Cancer death rate no longer falling in USA

Cancer killed more than 5,000 people across the USA in 2005, the American Cancer Society said Wednesday. The death rate caused by cancerous diseases continued to decline during the recent years, although it was only a slight decline after two years of more dramatic decrease.

In 2005 cancer killed 184 of 100,000 people, as opposed to nearly 186 people in 2004. The cancer death rate has been decreasing since the early 1990s. However, the actual number of cancer deaths continued to rise because of the growing population. The rate dropped by two percent in 2003 and 2004.

However, the year 2005 showed that the cancer death rate was no longer falling.

"The declining rate was no longer great enough to overcome the increase in population," said Elizabeth Ward, a co-author of the cancer society report.

Officials with the organization say they don't know why the decline in the death rate eased.

The American Cancer Society (ACS) is the "nationwide community-based voluntary health organization dedicated to eliminating cancer as a major health problem by preventing cancer, saving lives, and diminishing suffering from cancer, through research, education, advocacy and service."

The Society is organized into 13 geographical divisions of both medical and lay volunteers operating in more than 3,400 offices throughout the United States and Puerto Rico. The National Home Office is located in Atlanta, Georgia.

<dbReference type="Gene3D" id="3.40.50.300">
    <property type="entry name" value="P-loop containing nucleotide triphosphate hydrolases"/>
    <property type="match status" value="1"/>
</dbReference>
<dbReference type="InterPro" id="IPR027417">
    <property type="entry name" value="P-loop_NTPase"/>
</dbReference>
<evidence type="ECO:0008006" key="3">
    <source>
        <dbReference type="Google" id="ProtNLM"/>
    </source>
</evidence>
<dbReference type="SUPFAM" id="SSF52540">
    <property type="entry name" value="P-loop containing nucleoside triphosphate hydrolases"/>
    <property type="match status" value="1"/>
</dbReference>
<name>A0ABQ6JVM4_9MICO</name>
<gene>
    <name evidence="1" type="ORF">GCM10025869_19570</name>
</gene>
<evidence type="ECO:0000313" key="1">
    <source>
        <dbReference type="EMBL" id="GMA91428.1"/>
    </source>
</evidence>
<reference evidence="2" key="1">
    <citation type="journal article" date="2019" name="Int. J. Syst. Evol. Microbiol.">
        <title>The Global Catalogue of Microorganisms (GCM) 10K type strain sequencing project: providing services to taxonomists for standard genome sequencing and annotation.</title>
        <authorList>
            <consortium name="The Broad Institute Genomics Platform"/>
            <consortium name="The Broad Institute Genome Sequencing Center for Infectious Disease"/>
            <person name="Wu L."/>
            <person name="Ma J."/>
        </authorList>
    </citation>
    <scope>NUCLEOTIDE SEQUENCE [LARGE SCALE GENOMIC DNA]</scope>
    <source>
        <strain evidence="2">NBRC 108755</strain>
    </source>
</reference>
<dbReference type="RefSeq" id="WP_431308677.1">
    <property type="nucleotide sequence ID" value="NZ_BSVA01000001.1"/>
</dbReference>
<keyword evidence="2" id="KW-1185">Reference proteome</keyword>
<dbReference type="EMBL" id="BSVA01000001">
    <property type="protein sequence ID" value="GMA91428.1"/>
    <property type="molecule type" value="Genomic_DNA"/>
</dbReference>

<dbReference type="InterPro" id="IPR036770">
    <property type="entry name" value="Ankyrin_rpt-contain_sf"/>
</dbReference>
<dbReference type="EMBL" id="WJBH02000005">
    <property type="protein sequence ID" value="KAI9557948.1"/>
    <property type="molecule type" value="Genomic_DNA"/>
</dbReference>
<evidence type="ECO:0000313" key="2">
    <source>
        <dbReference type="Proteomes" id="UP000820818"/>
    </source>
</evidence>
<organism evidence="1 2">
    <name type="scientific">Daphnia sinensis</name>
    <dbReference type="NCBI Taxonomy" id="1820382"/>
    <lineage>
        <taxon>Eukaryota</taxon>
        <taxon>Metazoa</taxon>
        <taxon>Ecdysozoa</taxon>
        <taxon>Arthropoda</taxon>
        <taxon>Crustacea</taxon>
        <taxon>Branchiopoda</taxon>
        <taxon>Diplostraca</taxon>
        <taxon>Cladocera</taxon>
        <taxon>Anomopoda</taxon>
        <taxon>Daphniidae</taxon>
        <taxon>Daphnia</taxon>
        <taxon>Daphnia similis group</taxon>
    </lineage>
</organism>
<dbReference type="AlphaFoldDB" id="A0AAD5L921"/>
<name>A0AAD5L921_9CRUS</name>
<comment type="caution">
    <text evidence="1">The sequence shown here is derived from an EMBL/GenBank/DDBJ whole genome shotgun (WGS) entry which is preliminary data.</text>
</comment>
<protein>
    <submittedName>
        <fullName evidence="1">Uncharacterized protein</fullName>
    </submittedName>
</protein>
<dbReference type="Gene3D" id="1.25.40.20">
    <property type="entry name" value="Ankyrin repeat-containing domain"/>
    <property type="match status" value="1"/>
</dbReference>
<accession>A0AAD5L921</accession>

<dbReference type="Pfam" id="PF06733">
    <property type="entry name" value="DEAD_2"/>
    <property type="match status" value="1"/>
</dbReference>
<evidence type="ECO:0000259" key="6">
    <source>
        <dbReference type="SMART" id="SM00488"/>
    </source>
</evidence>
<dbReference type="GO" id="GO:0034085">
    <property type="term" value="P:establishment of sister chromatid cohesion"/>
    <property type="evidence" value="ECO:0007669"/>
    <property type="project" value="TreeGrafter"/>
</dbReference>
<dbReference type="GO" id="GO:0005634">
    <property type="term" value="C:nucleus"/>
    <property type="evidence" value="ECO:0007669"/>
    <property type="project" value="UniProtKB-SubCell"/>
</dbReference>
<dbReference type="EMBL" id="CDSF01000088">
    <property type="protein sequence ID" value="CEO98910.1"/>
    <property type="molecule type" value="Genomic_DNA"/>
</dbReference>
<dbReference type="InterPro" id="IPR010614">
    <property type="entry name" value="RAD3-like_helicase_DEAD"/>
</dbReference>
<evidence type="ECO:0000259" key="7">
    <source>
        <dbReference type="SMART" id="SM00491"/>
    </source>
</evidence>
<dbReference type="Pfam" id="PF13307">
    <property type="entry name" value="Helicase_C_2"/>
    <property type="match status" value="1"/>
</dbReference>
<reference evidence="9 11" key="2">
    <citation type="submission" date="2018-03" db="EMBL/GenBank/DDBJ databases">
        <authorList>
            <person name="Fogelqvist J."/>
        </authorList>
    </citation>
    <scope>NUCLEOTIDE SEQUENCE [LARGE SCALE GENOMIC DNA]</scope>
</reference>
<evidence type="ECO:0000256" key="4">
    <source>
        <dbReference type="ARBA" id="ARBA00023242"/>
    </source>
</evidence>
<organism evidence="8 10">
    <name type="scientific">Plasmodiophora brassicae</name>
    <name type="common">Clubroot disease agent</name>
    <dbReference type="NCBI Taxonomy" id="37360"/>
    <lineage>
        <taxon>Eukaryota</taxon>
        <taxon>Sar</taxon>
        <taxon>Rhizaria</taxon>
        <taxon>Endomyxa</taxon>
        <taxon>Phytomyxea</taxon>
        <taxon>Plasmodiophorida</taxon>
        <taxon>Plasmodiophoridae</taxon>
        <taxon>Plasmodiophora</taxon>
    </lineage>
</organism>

The Society was originally founded in 1913 by 15 physicians and businessmen in New York City under the name American Society for the Control of Cancer (ASCC). The current name was adopted in 1945.

The sword symbol, adopted by the American Cancer Society in 1928, was designed by George E. Durant of Brooklyn, New York. According to Durant, the two serpents forming the handle represent the scientific and medical focus of the Society’s mission and the blade expresses the “crusading spirit of the cancer control movement."

Its activities include providing grants to researchers, running public health advertising campaigns, and organizing projects such as the Relay For Life, Great American Smokeout, Making Strides Against Breast Cancer, and Daffodil Days.

Among its notable endorsements is the Hopkins 4K for Cancer, a 4000-mile bike ride from Baltimore to San Francisco to raise money for cancer patients.

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